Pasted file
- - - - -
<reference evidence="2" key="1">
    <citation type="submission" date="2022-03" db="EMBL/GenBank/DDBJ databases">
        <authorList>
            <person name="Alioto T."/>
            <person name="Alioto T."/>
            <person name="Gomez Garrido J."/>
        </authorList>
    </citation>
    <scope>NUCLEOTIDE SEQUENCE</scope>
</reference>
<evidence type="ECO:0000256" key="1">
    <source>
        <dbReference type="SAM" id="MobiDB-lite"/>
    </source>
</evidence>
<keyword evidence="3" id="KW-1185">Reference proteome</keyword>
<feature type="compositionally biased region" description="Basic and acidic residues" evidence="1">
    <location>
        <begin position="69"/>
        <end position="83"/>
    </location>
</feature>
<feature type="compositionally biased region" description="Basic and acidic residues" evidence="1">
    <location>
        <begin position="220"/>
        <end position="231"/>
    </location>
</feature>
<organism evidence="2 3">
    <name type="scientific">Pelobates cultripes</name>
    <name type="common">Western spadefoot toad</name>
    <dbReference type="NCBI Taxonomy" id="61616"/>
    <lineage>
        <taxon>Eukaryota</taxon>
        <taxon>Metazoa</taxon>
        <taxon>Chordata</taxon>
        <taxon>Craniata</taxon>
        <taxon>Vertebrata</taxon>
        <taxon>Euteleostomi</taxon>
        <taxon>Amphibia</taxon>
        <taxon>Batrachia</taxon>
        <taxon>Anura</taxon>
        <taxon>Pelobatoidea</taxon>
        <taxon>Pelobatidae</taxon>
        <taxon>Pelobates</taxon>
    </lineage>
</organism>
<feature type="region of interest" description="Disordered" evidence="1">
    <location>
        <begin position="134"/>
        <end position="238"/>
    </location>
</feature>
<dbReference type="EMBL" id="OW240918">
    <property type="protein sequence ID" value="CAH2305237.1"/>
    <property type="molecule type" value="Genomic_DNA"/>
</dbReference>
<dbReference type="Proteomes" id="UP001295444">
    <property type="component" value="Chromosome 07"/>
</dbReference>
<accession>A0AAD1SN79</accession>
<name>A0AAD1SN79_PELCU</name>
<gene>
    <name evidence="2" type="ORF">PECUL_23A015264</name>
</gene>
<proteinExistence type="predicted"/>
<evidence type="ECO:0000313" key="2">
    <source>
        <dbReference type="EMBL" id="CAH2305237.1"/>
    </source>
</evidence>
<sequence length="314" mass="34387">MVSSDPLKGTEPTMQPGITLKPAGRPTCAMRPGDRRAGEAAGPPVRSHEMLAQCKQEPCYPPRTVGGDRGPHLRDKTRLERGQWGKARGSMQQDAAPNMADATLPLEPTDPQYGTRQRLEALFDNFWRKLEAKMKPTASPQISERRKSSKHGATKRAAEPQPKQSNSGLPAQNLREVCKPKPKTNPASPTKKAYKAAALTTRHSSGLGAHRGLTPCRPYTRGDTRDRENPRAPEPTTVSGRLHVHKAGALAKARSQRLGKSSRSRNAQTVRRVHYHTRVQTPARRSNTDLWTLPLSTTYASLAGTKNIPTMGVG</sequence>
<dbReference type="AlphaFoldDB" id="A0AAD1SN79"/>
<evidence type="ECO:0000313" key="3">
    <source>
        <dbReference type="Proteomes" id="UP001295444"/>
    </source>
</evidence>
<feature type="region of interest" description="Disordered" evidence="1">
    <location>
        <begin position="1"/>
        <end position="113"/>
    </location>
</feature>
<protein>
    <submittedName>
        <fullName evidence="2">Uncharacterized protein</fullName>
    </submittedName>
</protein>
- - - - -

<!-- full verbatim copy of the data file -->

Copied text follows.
<reference evidence="2" key="1">
    <citation type="submission" date="2022-03" db="EMBL/GenBank/DDBJ databases">
        <authorList>
            <person name="Alioto T."/>
            <person name="Alioto T."/>
            <person name="Gomez Garrido J."/>
        </authorList>
    </citation>
    <scope>NUCLEOTIDE SEQUENCE</scope>
</reference>
<evidence type="ECO:0000256" key="1">
    <source>
        <dbReference type="SAM" id="MobiDB-lite"/>
    </source>
</evidence>
<keyword evidence="3" id="KW-1185">Reference proteome</keyword>
<feature type="compositionally biased region" description="Basic and acidic residues" evidence="1">
    <location>
        <begin position="69"/>
        <end position="83"/>
    </location>
</feature>
<feature type="compositionally biased region" description="Basic and acidic residues" evidence="1">
    <location>
        <begin position="220"/>
        <end position="231"/>
    </location>
</feature>
<organism evidence="2 3">
    <name type="scientific">Pelobates cultripes</name>
    <name type="common">Western spadefoot toad</name>
    <dbReference type="NCBI Taxonomy" id="61616"/>
    <lineage>
        <taxon>Eukaryota</taxon>
        <taxon>Metazoa</taxon>
        <taxon>Chordata</taxon>
        <taxon>Craniata</taxon>
        <taxon>Vertebrata</taxon>
        <taxon>Euteleostomi</taxon>
        <taxon>Amphibia</taxon>
        <taxon>Batrachia</taxon>
        <taxon>Anura</taxon>
        <taxon>Pelobatoidea</taxon>
        <taxon>Pelobatidae</taxon>
        <taxon>Pelobates</taxon>
    </lineage>
</organism>
<feature type="region of interest" description="Disordered" evidence="1">
    <location>
        <begin position="134"/>
        <end position="238"/>
    </location>
</feature>
<dbReference type="EMBL" id="OW240918">
    <property type="protein sequence ID" value="CAH2305237.1"/>
    <property type="molecule type" value="Genomic_DNA"/>
</dbReference>
<dbReference type="Proteomes" id="UP001295444">
    <property type="component" value="Chromosome 07"/>
</dbReference>
<accession>A0AAD1SN79</accession>
<name>A0AAD1SN79_PELCU</name>
<gene>
    <name evidence="2" type="ORF">PECUL_23A015264</name>
</gene>
<proteinExistence type="predicted"/>
<evidence type="ECO:0000313" key="2">
    <source>
        <dbReference type="EMBL" id="CAH2305237.1"/>
    </source>
</evidence>
<sequence length="314" mass="34387">MVSSDPLKGTEPTMQPGITLKPAGRPTCAMRPGDRRAGEAAGPPVRSHEMLAQCKQEPCYPPRTVGGDRGPHLRDKTRLERGQWGKARGSMQQDAAPNMADATLPLEPTDPQYGTRQRLEALFDNFWRKLEAKMKPTASPQISERRKSSKHGATKRAAEPQPKQSNSGLPAQNLREVCKPKPKTNPASPTKKAYKAAALTTRHSSGLGAHRGLTPCRPYTRGDTRDRENPRAPEPTTVSGRLHVHKAGALAKARSQRLGKSSRSRNAQTVRRVHYHTRVQTPARRSNTDLWTLPLSTTYASLAGTKNIPTMGVG</sequence>
<dbReference type="AlphaFoldDB" id="A0AAD1SN79"/>
<evidence type="ECO:0000313" key="3">
    <source>
        <dbReference type="Proteomes" id="UP001295444"/>
    </source>
</evidence>
<feature type="region of interest" description="Disordered" evidence="1">
    <location>
        <begin position="1"/>
        <end position="113"/>
    </location>
</feature>
<protein>
    <submittedName>
        <fullName evidence="2">Uncharacterized protein</fullName>
    </submittedName>
</protein>